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Medical Devices

Frequently Asked Questions About Problems with Endovascular Grafts for Treatment of Aortic Abdominal Aneurysms (AAA)

FDA has issued a Public Health Notification for physicians called "Problems with Endovascular Grafts for Treatment of Abdominal Aortic Aneurysm (AAA)." The Notification describes problems that have occurred with two products: the AneuRx Stent Graft System, manufactured by Medtronic AVE, and the Ancure Endograft System, manufactured by Guidant Endovascular Solutions. The information below will help to answer questions about endovascular grafts, and about the Notification.

  1. One of these products is called a "stent graft." Are these the stents that are used to treat blocked arteries in people with heart disease? 

    No. Stents of various kinds are used to reinforce blood vessels in many conditions. Some are used to help keep blocked arteries open. Others are used to treat blood vessels injured by trauma, or to strengthen blood vessels used for access during dialysis procedures. The grafts and stent grafts affected by FDA’s Notification are used only to treat abdominal aortic aneurysms (AAA).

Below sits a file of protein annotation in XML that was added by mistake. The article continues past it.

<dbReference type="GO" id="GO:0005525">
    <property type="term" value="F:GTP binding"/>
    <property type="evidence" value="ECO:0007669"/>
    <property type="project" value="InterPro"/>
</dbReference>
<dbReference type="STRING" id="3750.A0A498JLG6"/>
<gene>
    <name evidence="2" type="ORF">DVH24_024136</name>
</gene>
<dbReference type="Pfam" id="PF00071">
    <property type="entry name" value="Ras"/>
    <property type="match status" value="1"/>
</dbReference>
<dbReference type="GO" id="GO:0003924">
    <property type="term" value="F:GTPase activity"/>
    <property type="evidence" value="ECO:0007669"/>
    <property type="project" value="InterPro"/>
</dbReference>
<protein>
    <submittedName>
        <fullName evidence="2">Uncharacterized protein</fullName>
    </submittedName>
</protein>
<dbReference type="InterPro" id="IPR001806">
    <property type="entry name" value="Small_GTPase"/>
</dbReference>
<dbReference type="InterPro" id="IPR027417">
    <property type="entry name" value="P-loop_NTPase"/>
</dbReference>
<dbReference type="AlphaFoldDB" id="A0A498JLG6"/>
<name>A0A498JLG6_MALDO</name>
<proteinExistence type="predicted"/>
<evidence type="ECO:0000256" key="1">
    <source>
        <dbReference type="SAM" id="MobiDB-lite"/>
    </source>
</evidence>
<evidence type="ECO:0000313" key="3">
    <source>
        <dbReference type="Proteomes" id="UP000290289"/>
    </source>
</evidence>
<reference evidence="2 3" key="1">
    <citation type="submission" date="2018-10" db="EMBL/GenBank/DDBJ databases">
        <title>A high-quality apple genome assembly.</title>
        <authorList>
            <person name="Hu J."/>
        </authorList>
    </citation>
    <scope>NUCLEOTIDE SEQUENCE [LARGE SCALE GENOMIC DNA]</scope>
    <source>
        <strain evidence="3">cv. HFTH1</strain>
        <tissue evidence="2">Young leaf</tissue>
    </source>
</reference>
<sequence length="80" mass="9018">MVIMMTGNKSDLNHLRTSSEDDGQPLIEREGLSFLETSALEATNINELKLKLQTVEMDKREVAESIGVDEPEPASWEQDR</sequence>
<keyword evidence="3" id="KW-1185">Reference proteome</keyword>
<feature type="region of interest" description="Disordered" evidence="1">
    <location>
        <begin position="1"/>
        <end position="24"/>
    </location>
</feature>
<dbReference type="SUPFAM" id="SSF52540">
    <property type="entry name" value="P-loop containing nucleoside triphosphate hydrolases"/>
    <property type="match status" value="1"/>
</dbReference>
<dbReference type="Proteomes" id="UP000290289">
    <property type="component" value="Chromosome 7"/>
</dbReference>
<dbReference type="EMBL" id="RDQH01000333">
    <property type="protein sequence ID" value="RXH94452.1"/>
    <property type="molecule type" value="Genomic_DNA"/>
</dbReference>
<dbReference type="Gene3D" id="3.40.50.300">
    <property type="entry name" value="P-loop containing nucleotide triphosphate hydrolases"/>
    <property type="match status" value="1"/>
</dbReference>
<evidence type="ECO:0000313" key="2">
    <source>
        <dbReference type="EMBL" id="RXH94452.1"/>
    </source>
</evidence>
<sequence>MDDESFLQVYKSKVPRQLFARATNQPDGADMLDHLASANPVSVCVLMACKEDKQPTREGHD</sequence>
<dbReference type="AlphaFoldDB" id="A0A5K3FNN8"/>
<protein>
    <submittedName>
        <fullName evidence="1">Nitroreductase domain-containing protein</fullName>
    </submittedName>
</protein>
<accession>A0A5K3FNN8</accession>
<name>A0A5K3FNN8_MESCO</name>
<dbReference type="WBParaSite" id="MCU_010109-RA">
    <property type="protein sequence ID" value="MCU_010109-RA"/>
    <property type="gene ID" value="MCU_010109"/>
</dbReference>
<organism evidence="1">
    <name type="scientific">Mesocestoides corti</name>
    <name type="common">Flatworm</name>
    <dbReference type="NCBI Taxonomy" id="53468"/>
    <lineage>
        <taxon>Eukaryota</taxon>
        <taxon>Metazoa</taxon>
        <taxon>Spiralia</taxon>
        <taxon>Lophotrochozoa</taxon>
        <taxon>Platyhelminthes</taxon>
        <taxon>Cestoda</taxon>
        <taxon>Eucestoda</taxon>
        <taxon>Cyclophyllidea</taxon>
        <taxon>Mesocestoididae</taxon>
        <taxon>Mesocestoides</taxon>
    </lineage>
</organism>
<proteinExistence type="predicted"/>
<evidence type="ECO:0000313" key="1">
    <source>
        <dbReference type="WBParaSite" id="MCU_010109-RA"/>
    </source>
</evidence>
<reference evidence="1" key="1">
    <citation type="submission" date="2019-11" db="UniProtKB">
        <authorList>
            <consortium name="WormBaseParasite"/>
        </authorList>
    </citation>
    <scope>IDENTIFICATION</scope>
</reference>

2. What is an abdominal aortic aneurysm (AAA)?
An aortic aneurysm is a bulging or "ballooning" that forms in a weakened area of the aorta, the large artery that exits from the heart and carries blood to the rest of the body and to the other major arteries. An abdominal aortic aneurysm occurs in the part of the aorta in the abdomen, usually below the kidneys. Abdominal aortic aneurysms can sometimes leak or rupture, resulting in serious bleeding and possibly death.
  1. How are they treated?
Abdominal aortic aneurysms may be treated by open surgical repair, where the diseased section of the aorta is surgically replaced with a tubular graft. This is a major surgical procedure. Over the past few years, endovascular grafts and stent grafts have been developed as an alternative to open surgical repair. Although using these devices can avoid major surgery, they are not appropriate for all AAA patients.
  1. How do these endovascular graft devices work?
An endovascular graft (EVG) is a tubular device placed inside a weakened blood vessel in order to reinforce or strengthen it. The EVG is usually positioned in the blood vessel through a long, narrow tube called a catheter. The catheter is inserted through a small puncture wound in the skin, and the EVG is advanced through the catheter until it reaches the weakened portion of the blood vessel where it is permanently implanted.